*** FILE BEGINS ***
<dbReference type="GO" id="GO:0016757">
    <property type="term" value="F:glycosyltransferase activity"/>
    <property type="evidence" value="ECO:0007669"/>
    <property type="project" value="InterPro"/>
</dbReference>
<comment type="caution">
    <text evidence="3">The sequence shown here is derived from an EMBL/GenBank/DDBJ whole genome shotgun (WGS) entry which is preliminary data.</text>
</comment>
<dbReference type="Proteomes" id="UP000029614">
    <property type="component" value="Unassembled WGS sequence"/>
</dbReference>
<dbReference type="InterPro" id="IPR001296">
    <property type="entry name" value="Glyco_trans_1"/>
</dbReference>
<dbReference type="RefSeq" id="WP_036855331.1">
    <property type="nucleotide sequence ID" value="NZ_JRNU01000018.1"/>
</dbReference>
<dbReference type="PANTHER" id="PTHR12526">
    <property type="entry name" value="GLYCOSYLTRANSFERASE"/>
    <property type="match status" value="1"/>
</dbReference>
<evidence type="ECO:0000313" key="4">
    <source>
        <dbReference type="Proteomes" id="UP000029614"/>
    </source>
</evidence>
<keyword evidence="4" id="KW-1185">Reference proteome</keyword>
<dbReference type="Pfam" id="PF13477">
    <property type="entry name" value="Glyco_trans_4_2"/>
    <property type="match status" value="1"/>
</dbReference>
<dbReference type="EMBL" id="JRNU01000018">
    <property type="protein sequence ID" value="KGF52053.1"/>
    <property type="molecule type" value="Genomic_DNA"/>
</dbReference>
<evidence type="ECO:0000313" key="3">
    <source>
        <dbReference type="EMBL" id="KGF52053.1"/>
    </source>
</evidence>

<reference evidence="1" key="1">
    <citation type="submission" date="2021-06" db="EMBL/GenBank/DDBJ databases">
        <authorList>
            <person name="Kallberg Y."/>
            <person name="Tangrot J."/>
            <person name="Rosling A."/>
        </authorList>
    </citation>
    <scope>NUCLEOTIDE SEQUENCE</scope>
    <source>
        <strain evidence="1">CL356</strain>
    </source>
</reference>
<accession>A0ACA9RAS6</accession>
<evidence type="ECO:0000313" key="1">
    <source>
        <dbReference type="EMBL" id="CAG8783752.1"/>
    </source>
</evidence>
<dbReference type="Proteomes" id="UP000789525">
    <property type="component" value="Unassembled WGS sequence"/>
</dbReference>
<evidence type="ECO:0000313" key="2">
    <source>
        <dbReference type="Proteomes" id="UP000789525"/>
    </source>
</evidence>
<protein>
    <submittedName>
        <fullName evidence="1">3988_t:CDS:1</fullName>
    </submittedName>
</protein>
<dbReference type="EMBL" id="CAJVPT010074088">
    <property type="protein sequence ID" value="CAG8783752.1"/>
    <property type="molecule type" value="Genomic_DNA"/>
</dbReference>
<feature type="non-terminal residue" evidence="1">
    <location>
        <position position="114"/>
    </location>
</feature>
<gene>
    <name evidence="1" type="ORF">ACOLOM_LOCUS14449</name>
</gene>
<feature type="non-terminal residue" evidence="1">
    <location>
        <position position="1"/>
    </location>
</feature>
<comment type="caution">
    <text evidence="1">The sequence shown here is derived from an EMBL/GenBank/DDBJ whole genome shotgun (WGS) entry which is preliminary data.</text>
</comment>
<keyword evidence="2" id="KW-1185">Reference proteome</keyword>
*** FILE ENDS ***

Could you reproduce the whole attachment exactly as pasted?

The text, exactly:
<dbReference type="GO" id="GO:0016757">
    <property type="term" value="F:glycosyltransferase activity"/>
    <property type="evidence" value="ECO:0007669"/>
    <property type="project" value="InterPro"/>
</dbReference>
<comment type="caution">
    <text evidence="3">The sequence shown here is derived from an EMBL/GenBank/DDBJ whole genome shotgun (WGS) entry which is preliminary data.</text>
</comment>
<dbReference type="Proteomes" id="UP000029614">
    <property type="component" value="Unassembled WGS sequence"/>
</dbReference>
<dbReference type="InterPro" id="IPR001296">
    <property type="entry name" value="Glyco_trans_1"/>
</dbReference>
<dbReference type="RefSeq" id="WP_036855331.1">
    <property type="nucleotide sequence ID" value="NZ_JRNU01000018.1"/>
</dbReference>
<dbReference type="PANTHER" id="PTHR12526">
    <property type="entry name" value="GLYCOSYLTRANSFERASE"/>
    <property type="match status" value="1"/>
</dbReference>
<evidence type="ECO:0000313" key="4">
    <source>
        <dbReference type="Proteomes" id="UP000029614"/>
    </source>
</evidence>
<keyword evidence="4" id="KW-1185">Reference proteome</keyword>
<dbReference type="Pfam" id="PF13477">
    <property type="entry name" value="Glyco_trans_4_2"/>
    <property type="match status" value="1"/>
</dbReference>
<dbReference type="EMBL" id="JRNU01000018">
    <property type="protein sequence ID" value="KGF52053.1"/>
    <property type="molecule type" value="Genomic_DNA"/>
</dbReference>
<evidence type="ECO:0000313" key="3">
    <source>
        <dbReference type="EMBL" id="KGF52053.1"/>
    </source>
</evidence>

<reference evidence="1" key="1">
    <citation type="submission" date="2021-06" db="EMBL/GenBank/DDBJ databases">
        <authorList>
            <person name="Kallberg Y."/>
            <person name="Tangrot J."/>
            <person name="Rosling A."/>
        </authorList>
    </citation>
    <scope>NUCLEOTIDE SEQUENCE</scope>
    <source>
        <strain evidence="1">CL356</strain>
    </source>
</reference>
<accession>A0ACA9RAS6</accession>
<evidence type="ECO:0000313" key="1">
    <source>
        <dbReference type="EMBL" id="CAG8783752.1"/>
    </source>
</evidence>
<dbReference type="Proteomes" id="UP000789525">
    <property type="component" value="Unassembled WGS sequence"/>
</dbReference>
<evidence type="ECO:0000313" key="2">
    <source>
        <dbReference type="Proteomes" id="UP000789525"/>
    </source>
</evidence>
<protein>
    <submittedName>
        <fullName evidence="1">3988_t:CDS:1</fullName>
    </submittedName>
</protein>
<dbReference type="EMBL" id="CAJVPT010074088">
    <property type="protein sequence ID" value="CAG8783752.1"/>
    <property type="molecule type" value="Genomic_DNA"/>
</dbReference>
<feature type="non-terminal residue" evidence="1">
    <location>
        <position position="114"/>
    </location>
</feature>
<gene>
    <name evidence="1" type="ORF">ACOLOM_LOCUS14449</name>
</gene>
<feature type="non-terminal residue" evidence="1">
    <location>
        <position position="1"/>
    </location>
</feature>
<comment type="caution">
    <text evidence="1">The sequence shown here is derived from an EMBL/GenBank/DDBJ whole genome shotgun (WGS) entry which is preliminary data.</text>
</comment>
<keyword evidence="2" id="KW-1185">Reference proteome</keyword>